shine could never teach. 'The cloud that carried the


storm which eventually beat the fiercest on the heart
of the man of God arose first from his own ambition.
Happy as he was, the area of the little country parish
became circumscribed as he stood in other pulpits by
exchange with his brethren in the ministry.

His merit as a preacher was not unnoticed. He-
had already declined a professorship in the " Western
Reserve College" and other flattering invitations to
change his field of labor. At length there came a call
from the First church in Wethersfield, Conn., which
he felt he could not refuse. Accordingly he tendered
his resignation to his people in December, 1S44, alleg-
ing their enfeebled financial condition as his excuse.
This they would not accept as a just reason and
returned his paper to him.

But the leaven of unrest was working. His great
heart yearned to reach a wider field. His desire was
for the salvation of hundreds instead of tens.

Coupled with this feeling was his knowledge of a
small element of disaffection in his church.

Colonel Eleazer Warner, his trusted counselor,
labored as no one else could to allay the disquiet of
his pastor's mind. It is said he so far succeeded in
this as to secure the assurance from the latter that if
the church was absolutely unanimous in his favor he
would live and die Avith them, as he had expected to do.

A church meeting was then called at once. The
authorities felt reasonably sure the most favorable
expression could be secured. There was an over-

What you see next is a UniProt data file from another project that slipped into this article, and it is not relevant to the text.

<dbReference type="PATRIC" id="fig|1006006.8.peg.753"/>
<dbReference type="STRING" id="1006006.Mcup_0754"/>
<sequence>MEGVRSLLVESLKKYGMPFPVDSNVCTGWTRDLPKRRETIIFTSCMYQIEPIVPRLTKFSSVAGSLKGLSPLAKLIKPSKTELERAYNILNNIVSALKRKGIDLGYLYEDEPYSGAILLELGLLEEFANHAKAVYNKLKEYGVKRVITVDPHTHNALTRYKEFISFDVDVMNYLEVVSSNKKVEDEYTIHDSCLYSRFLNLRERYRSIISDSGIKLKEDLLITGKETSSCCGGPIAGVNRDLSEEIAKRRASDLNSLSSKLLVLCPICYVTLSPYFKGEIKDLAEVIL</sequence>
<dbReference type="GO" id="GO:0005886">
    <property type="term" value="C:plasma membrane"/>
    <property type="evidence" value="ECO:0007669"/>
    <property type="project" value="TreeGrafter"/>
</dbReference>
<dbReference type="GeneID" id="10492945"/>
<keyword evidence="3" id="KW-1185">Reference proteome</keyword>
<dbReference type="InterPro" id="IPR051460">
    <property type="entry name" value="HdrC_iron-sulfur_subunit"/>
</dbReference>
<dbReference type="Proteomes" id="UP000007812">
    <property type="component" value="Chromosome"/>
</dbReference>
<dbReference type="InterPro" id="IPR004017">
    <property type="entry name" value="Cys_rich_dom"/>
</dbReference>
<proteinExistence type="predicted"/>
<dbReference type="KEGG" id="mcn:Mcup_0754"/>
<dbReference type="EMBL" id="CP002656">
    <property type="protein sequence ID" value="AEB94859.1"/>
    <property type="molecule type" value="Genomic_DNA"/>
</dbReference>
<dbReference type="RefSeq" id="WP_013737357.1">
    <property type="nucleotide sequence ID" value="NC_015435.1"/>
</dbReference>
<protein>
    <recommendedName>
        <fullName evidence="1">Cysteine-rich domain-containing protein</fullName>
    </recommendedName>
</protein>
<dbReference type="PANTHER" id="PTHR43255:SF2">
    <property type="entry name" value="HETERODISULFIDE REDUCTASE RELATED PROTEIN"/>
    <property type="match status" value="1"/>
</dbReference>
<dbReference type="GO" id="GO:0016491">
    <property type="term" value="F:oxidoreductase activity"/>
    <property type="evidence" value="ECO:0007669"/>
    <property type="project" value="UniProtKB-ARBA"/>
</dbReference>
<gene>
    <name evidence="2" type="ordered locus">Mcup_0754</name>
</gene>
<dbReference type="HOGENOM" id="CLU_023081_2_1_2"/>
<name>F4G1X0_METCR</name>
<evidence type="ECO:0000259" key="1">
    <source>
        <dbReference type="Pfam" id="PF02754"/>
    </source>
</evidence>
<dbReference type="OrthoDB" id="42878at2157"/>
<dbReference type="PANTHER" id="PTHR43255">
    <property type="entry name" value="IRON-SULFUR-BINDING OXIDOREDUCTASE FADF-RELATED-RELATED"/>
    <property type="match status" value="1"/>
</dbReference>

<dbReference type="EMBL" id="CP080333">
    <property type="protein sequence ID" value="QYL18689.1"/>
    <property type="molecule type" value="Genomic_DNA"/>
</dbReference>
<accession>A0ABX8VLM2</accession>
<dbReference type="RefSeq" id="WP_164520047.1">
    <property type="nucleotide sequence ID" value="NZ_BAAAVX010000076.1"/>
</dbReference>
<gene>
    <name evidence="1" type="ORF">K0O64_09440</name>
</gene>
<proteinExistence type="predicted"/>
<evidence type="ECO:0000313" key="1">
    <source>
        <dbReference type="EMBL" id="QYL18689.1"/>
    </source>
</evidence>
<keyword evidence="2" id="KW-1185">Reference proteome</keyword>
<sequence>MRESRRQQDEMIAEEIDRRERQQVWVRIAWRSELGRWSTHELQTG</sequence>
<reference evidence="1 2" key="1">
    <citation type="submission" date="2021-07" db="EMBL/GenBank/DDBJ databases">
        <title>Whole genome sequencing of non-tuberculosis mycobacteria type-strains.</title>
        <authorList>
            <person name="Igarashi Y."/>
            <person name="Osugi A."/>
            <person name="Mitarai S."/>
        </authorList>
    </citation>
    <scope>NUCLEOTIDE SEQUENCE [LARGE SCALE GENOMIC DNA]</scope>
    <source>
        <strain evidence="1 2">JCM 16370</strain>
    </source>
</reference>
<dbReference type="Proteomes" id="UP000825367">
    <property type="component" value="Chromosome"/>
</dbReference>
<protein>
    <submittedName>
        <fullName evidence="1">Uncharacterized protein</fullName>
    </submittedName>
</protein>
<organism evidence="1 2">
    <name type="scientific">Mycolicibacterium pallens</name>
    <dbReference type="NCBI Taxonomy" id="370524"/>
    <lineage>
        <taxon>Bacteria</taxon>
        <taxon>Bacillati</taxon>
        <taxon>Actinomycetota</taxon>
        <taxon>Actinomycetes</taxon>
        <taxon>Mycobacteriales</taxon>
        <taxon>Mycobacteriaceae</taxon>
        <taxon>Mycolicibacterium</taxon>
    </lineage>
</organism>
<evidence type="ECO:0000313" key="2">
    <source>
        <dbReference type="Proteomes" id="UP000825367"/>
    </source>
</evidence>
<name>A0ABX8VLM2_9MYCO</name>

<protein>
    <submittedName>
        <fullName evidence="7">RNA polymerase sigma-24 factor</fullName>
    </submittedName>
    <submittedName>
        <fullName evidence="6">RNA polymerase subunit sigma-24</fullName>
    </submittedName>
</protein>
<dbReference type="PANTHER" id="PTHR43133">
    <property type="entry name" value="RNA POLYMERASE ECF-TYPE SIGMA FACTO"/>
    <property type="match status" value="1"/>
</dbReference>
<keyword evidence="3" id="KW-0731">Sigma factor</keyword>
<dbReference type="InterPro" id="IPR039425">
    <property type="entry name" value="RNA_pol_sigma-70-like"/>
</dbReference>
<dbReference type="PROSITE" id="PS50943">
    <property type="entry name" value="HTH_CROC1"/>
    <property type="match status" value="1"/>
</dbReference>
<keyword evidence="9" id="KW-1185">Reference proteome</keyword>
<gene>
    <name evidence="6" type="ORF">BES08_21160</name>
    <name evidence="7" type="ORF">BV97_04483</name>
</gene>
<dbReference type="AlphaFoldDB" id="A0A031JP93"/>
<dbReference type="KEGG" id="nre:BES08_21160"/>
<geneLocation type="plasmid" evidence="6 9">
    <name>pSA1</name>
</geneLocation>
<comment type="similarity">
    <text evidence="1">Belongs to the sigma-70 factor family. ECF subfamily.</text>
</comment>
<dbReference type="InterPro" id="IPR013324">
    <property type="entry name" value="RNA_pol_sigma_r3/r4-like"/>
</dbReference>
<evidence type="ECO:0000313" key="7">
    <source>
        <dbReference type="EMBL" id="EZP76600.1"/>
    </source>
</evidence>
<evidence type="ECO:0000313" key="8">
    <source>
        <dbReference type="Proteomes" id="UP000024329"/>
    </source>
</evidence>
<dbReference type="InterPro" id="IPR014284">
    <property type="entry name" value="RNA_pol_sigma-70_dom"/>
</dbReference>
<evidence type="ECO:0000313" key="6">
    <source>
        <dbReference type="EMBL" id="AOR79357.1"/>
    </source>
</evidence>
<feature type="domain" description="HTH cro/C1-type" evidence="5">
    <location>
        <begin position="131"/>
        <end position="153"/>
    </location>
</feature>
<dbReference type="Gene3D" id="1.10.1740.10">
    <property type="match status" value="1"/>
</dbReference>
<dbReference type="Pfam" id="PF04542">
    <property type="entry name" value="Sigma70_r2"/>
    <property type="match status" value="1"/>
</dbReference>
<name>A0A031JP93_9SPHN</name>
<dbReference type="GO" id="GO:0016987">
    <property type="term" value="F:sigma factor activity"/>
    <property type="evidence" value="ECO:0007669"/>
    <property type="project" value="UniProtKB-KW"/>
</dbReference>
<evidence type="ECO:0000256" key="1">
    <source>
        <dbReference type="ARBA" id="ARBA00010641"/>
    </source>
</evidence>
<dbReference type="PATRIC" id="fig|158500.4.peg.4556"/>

whelming attendance and the test was made amid
the intensest interest, but to the consternation of the
assemblage two negative votes were found. These
were cast by Manning B. Bassett and Willis Tuttlc,
both gentlemen of influence.

All hope was now at an end. Mr. Griggs received
his dismission July 30. 1S45.

Followed by the prayers of his little country flock,
who never forgot him in all his subsequent wander-


ings, he entered upon his field of duty as pastor of
the Chapel street church in New Haven, August 6,
1845. Here he remained two years and then removed
to Millbury, j\Iass., thus responding to the " call "
made him from there eleven years before.

He remained in Millbury a little more than nine
years and then went to Bristol, Conn., February 27,
1856. Here he preached thirteen years or until fail-
ing health warned him to retire from such active ser-
vice. In 1870 he engaged with the American Educa-
tion society, continuing as their agent a little more
than four years. Then followed a period of nearly
seven years of occasional supplies in pulpit, preach-
ing, says his biographer, in this interval, two hundred
fourteen times ; altogether his ministerial service
amounts to forty-eight years.

Few preachers have been so honored as was Dr.
Griggs by the publication of his sermons. In all,
seventeen of these discourses were printed, besides
his " Looking Glass for High Churchmen," " Infant
Baptism Explained and Defended " and " Letters to a
Theological Sttident." In addition to these were